Behavioral symptoms:

  • Drinking alcohol alone
  • Hiding alcohol
  • Drinking then engaging in activities that could prove hazardous
  • Consistently lying about one’s alcohol consumption
  • Alienating loved ones / withdrawing socially
  • No longer participating in activities that were once enjoyed
  • Engaging in aggressive outbursts
  • Being repeatedly absent from work

Physical symptoms:

  • Headaches
  • Distorted vision
  • Excessive sweating
  • Nausea / vomiting
  • Stomach cramping
  • Shakes / tremors
  • Flushed skin
  • Sleep disturbances

Cognitive symptoms:

  • Memory impairment
  • Concentration struggles / lacking the ability to focus
  • Decrease in ability to use appropriate decision-making skills
  • Decrease in ability to use sound judgment

Psychosocial symptoms:

  • Frequent, and sometimes sudden, changes in mood
  • Feelings of depression
  • Feelings of anxiety
  • Heightened levels of agitation and irritability
  • Exaggerated feelings of hostility
  • Excessive, unwarranted anger
  • Suicidal ideation
If you feel that you are in crisis, or are having thoughts about hurting yourself or others, please call 9-1-1 or go to the nearest emergency room immediately.

Effects of Alcohol Abuse

When prolonged alcohol abuse is a prominent factor in a person’s life, he or she will inevitably experience a number of negative consequences. These consequences can become apparent in all aspects of an individual’s life, ultimately impacting his or her mental health, physical health, and social functioning. Examples of effects that may potentially result from the ongoing abuse of alcohol may include, but are not limited to, the following:

  • Familial strife
  • Divorce
  • Severed interpersonal relationships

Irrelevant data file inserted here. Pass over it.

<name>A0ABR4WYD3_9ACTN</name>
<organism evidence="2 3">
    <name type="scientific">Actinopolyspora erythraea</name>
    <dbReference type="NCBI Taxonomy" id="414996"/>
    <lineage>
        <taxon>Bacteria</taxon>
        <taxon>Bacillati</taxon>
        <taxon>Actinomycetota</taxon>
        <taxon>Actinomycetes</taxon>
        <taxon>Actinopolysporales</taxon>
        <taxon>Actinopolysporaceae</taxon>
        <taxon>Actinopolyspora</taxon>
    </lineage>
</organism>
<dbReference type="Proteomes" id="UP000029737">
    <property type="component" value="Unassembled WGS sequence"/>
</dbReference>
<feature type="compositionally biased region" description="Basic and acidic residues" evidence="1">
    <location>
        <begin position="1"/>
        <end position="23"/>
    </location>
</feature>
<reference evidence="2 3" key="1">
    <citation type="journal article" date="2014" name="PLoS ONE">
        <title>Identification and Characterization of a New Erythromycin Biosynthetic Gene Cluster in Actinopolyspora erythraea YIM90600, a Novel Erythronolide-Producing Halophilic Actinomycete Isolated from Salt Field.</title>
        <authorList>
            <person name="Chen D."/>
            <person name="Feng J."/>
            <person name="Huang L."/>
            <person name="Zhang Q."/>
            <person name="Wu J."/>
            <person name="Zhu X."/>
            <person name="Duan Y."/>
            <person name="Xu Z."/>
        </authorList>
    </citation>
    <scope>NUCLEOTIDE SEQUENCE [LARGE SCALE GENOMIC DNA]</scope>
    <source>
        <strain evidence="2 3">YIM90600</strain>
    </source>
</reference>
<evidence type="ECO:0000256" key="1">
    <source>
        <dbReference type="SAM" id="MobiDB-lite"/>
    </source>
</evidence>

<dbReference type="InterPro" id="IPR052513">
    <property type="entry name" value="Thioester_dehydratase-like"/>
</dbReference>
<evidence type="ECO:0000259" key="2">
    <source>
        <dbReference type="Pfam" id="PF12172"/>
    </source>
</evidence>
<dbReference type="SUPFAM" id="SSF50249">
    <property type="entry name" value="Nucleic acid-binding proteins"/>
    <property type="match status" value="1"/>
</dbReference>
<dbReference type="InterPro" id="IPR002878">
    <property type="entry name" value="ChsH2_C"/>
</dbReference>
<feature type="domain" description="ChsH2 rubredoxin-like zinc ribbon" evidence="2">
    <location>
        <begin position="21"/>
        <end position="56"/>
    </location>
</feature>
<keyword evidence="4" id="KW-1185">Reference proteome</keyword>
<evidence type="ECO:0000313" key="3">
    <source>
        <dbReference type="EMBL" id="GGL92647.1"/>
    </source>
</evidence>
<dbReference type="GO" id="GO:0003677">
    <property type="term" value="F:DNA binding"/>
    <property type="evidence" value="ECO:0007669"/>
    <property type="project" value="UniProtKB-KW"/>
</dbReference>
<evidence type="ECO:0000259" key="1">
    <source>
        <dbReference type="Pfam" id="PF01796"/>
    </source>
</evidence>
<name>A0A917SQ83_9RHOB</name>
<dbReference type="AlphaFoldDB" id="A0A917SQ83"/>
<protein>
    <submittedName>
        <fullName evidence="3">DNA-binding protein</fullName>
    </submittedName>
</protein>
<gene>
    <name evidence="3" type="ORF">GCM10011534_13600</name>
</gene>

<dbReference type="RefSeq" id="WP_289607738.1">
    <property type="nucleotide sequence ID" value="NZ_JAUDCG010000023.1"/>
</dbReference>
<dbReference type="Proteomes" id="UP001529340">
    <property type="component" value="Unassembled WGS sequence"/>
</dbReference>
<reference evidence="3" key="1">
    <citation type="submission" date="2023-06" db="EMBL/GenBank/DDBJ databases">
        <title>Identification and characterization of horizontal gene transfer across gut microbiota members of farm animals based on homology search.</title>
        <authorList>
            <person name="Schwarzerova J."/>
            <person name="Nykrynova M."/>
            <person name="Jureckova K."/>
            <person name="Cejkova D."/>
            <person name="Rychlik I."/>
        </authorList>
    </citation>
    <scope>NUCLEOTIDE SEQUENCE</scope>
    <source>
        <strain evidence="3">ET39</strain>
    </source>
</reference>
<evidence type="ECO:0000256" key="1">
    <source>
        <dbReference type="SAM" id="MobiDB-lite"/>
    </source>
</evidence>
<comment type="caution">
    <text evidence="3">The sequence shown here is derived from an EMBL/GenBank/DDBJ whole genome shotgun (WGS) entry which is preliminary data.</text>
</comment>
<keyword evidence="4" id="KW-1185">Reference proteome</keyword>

• Occupational failure and subsequent job loss
  • Financial turmoil
  • Weakened immune system
  • Heart problems
  • Brain damage
  • Liver disease

Co-Occurring Disorders

There are many instances in which an individual who is battling alcohol use disorder is simultaneously experiencing symptoms synonymous with another mental health condition. Examples of disorders that have been cited as co-occurring alongside the presence of an addiction to alcohol may include the following:

  • Posttraumatic stress disorder (PTSD)
  • Depressive disorders
  • Anxiety disorders
  • Bipolar disorder
  • Schizophrenia
  • Attention-deficit/hyperactivity disorder (ADHD)
  • Additional substance use disorders
  • Personality disorders

Effects of Withdrawal and Overdose

Effects of alcohol withdrawal: When the chronic use of alcohol is suddenly ceased, the person who has been engaging in this behavior will likely experience a period of withdrawal. While each individual’s experience with withdrawal will vary in duration and level of severity, it is known to be a very uncomfortable experience with symptoms that may include the following:

  • Intense cravings for alcohol
  • Disorientation
  • Confusion
  • Increased heart rate
  • Trembling / shakiness
  • Restlessness / jitteriness
  • Hot and cold sweats
  • Onset of flu-like symptoms
  • Changes in skin tone
  • Heightened feelings of anxiety
  • Heightened feelings of irritability

Effects of alcohol overdose: When a person consumes more alcohol than his or her body is capable of metabolizing, he or she is at risk for experiencing an alcohol overdose. This occurrence, also known as alcohol poisoning, should be viewed as a medical emergency and treatment should be sought immediately in order to prevent a fatal outcome. Examples of things that can happen that may indicate that someone is overdosing on alcohol can include, but are not limited to, the following:

  • Skin becoming pale or turning bluish in color
  • Delayed reflexes
  • Extreme confusion
  • Slurred or incoherent speech
  • Labored breathing
  • Drop in body temperature
  • Violent vomiting
  • Seizures
  • Losing consciousness / becoming unresponsiveness